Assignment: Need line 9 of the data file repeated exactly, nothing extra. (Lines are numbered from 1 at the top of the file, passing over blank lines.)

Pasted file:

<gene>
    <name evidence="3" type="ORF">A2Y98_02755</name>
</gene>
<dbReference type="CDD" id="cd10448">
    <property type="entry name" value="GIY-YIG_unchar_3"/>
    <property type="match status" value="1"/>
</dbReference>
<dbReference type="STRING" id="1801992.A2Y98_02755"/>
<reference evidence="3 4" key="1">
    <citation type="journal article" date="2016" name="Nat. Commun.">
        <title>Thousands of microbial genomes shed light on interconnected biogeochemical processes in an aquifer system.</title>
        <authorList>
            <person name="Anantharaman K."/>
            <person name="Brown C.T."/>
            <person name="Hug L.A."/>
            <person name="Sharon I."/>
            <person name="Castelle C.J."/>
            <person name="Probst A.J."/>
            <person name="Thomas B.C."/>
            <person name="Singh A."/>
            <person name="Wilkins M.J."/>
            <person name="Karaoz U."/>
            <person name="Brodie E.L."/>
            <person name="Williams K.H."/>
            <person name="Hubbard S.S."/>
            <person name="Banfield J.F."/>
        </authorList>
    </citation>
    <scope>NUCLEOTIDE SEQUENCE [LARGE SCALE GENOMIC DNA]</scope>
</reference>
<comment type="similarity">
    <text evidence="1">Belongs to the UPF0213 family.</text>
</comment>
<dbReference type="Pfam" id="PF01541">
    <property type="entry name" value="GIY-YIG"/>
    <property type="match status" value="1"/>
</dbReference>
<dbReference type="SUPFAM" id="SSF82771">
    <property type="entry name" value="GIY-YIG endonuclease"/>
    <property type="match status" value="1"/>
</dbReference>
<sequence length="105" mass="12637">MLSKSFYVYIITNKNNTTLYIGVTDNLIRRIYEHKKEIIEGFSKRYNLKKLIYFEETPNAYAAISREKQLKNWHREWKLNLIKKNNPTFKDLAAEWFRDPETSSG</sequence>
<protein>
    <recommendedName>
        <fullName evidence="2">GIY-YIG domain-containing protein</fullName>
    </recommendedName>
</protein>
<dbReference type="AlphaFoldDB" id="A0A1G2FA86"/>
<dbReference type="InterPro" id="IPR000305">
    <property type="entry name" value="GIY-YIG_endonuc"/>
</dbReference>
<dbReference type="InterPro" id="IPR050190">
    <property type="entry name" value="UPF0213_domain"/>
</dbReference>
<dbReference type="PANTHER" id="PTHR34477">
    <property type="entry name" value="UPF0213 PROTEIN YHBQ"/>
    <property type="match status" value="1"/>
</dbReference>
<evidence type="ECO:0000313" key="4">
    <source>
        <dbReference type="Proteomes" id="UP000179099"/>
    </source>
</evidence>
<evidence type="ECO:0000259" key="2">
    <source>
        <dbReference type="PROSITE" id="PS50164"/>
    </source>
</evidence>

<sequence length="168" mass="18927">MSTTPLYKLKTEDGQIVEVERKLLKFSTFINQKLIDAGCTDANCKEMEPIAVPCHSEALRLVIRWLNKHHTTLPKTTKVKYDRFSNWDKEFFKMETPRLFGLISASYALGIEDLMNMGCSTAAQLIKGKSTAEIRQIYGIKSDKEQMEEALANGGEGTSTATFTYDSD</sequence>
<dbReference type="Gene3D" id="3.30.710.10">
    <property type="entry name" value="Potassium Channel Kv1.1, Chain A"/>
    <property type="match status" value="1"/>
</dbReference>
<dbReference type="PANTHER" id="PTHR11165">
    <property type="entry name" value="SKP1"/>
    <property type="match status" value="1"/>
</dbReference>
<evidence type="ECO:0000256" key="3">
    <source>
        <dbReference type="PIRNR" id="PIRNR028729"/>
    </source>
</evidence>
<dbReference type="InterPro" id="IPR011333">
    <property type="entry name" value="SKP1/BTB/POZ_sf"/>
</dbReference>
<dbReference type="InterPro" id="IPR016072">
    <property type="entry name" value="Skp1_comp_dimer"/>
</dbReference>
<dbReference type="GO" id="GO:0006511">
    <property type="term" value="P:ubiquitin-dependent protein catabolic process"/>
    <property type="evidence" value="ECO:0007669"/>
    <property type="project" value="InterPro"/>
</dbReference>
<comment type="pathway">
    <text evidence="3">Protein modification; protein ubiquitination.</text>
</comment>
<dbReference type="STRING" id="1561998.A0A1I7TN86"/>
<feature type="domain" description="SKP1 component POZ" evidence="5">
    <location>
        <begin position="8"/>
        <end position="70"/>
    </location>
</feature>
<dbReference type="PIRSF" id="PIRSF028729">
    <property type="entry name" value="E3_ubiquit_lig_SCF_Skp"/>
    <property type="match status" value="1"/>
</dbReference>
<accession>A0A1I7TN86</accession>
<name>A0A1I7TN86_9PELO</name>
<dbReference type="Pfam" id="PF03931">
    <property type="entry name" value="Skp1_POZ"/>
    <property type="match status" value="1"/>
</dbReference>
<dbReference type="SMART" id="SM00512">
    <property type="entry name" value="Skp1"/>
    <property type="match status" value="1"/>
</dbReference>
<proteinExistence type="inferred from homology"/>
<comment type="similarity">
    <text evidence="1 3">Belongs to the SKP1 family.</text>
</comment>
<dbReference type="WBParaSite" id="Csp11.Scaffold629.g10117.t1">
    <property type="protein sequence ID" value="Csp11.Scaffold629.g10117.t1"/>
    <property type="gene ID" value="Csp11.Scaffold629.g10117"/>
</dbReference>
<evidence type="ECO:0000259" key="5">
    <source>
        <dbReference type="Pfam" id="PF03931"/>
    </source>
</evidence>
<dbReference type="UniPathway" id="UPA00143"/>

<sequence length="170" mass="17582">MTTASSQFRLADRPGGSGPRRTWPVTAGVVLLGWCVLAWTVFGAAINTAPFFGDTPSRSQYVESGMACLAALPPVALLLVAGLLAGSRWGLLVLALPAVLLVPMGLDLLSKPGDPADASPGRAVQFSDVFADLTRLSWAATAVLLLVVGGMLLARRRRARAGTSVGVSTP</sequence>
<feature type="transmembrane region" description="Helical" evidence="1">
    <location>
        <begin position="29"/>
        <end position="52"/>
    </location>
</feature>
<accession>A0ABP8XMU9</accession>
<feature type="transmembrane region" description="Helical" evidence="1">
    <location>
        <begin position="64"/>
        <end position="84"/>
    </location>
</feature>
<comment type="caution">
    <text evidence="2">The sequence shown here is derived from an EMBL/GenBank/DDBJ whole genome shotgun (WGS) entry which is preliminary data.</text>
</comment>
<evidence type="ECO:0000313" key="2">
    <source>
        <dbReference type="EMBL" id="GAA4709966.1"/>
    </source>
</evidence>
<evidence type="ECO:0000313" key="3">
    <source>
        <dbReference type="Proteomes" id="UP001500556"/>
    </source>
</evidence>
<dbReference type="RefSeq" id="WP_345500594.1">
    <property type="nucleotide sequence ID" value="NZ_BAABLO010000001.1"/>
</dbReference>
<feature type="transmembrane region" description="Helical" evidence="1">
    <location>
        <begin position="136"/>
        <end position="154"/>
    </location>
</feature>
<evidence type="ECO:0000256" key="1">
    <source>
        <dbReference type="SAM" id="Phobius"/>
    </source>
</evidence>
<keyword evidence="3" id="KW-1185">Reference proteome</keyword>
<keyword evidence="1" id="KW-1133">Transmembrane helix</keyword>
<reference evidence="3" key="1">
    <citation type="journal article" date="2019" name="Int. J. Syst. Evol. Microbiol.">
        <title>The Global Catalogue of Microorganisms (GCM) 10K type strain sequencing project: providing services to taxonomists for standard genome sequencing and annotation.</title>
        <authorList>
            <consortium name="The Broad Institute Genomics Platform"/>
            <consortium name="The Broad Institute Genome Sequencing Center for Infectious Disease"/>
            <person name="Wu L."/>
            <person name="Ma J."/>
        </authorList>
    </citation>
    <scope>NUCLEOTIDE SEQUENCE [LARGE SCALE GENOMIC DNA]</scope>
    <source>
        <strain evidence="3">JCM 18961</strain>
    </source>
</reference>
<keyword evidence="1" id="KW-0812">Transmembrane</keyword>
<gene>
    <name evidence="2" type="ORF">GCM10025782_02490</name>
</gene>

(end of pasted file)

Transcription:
<reference evidence="3 4" key="1">